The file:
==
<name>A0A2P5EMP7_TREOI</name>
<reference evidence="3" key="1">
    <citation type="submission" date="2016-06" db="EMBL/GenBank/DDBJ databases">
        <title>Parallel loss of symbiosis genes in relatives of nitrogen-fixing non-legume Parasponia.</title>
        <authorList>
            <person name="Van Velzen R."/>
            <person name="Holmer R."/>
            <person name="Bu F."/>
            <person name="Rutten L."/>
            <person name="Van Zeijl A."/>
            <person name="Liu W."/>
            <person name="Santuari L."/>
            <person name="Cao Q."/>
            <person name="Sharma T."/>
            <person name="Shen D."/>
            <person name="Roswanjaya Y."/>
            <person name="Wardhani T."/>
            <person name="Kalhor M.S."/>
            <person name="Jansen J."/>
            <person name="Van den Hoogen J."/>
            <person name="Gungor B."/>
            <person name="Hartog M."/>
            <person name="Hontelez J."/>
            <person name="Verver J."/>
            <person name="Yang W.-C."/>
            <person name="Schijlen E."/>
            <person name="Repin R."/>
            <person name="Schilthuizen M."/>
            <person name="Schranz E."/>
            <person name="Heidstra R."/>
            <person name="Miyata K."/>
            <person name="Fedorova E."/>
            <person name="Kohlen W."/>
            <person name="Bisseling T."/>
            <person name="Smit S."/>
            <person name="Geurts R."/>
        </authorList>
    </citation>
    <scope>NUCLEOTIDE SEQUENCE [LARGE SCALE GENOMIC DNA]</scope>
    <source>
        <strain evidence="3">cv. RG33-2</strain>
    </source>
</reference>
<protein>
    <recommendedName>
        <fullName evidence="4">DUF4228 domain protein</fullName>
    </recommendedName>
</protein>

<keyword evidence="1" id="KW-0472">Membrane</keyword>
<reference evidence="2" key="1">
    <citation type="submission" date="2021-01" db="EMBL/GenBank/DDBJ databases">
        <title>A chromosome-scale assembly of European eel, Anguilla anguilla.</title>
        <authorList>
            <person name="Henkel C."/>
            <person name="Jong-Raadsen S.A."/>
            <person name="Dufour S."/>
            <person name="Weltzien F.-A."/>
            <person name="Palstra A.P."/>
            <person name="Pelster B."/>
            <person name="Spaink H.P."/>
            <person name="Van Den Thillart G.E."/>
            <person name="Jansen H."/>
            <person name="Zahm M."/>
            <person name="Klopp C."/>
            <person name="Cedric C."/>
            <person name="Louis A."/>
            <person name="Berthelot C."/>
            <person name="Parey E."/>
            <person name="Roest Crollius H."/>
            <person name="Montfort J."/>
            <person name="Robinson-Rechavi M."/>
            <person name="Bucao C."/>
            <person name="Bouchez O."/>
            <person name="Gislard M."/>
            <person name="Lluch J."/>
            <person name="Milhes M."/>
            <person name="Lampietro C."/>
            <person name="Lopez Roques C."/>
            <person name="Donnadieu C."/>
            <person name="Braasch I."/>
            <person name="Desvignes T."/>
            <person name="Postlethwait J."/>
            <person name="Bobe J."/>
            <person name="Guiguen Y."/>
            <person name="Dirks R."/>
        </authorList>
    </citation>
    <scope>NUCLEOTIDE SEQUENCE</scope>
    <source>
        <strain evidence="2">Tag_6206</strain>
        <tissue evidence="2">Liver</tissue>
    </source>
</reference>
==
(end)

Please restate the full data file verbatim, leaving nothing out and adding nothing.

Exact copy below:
<name>A0A2P5EMP7_TREOI</name>
<reference evidence="3" key="1">
    <citation type="submission" date="2016-06" db="EMBL/GenBank/DDBJ databases">
        <title>Parallel loss of symbiosis genes in relatives of nitrogen-fixing non-legume Parasponia.</title>
        <authorList>
            <person name="Van Velzen R."/>
            <person name="Holmer R."/>
            <person name="Bu F."/>
            <person name="Rutten L."/>
            <person name="Van Zeijl A."/>
            <person name="Liu W."/>
            <person name="Santuari L."/>
            <person name="Cao Q."/>
            <person name="Sharma T."/>
            <person name="Shen D."/>
            <person name="Roswanjaya Y."/>
            <person name="Wardhani T."/>
            <person name="Kalhor M.S."/>
            <person name="Jansen J."/>
            <person name="Van den Hoogen J."/>
            <person name="Gungor B."/>
            <person name="Hartog M."/>
            <person name="Hontelez J."/>
            <person name="Verver J."/>
            <person name="Yang W.-C."/>
            <person name="Schijlen E."/>
            <person name="Repin R."/>
            <person name="Schilthuizen M."/>
            <person name="Schranz E."/>
            <person name="Heidstra R."/>
            <person name="Miyata K."/>
            <person name="Fedorova E."/>
            <person name="Kohlen W."/>
            <person name="Bisseling T."/>
            <person name="Smit S."/>
            <person name="Geurts R."/>
        </authorList>
    </citation>
    <scope>NUCLEOTIDE SEQUENCE [LARGE SCALE GENOMIC DNA]</scope>
    <source>
        <strain evidence="3">cv. RG33-2</strain>
    </source>
</reference>
<protein>
    <recommendedName>
        <fullName evidence="4">DUF4228 domain protein</fullName>
    </recommendedName>
</protein>

<keyword evidence="1" id="KW-0472">Membrane</keyword>
<reference evidence="2" key="1">
    <citation type="submission" date="2021-01" db="EMBL/GenBank/DDBJ databases">
        <title>A chromosome-scale assembly of European eel, Anguilla anguilla.</title>
        <authorList>
            <person name="Henkel C."/>
            <person name="Jong-Raadsen S.A."/>
            <person name="Dufour S."/>
            <person name="Weltzien F.-A."/>
            <person name="Palstra A.P."/>
            <person name="Pelster B."/>
            <person name="Spaink H.P."/>
            <person name="Van Den Thillart G.E."/>
            <person name="Jansen H."/>
            <person name="Zahm M."/>
            <person name="Klopp C."/>
            <person name="Cedric C."/>
            <person name="Louis A."/>
            <person name="Berthelot C."/>
            <person name="Parey E."/>
            <person name="Roest Crollius H."/>
            <person name="Montfort J."/>
            <person name="Robinson-Rechavi M."/>
            <person name="Bucao C."/>
            <person name="Bouchez O."/>
            <person name="Gislard M."/>
            <person name="Lluch J."/>
            <person name="Milhes M."/>
            <person name="Lampietro C."/>
            <person name="Lopez Roques C."/>
            <person name="Donnadieu C."/>
            <person name="Braasch I."/>
            <person name="Desvignes T."/>
            <person name="Postlethwait J."/>
            <person name="Bobe J."/>
            <person name="Guiguen Y."/>
            <person name="Dirks R."/>
        </authorList>
    </citation>
    <scope>NUCLEOTIDE SEQUENCE</scope>
    <source>
        <strain evidence="2">Tag_6206</strain>
        <tissue evidence="2">Liver</tissue>
    </source>
</reference>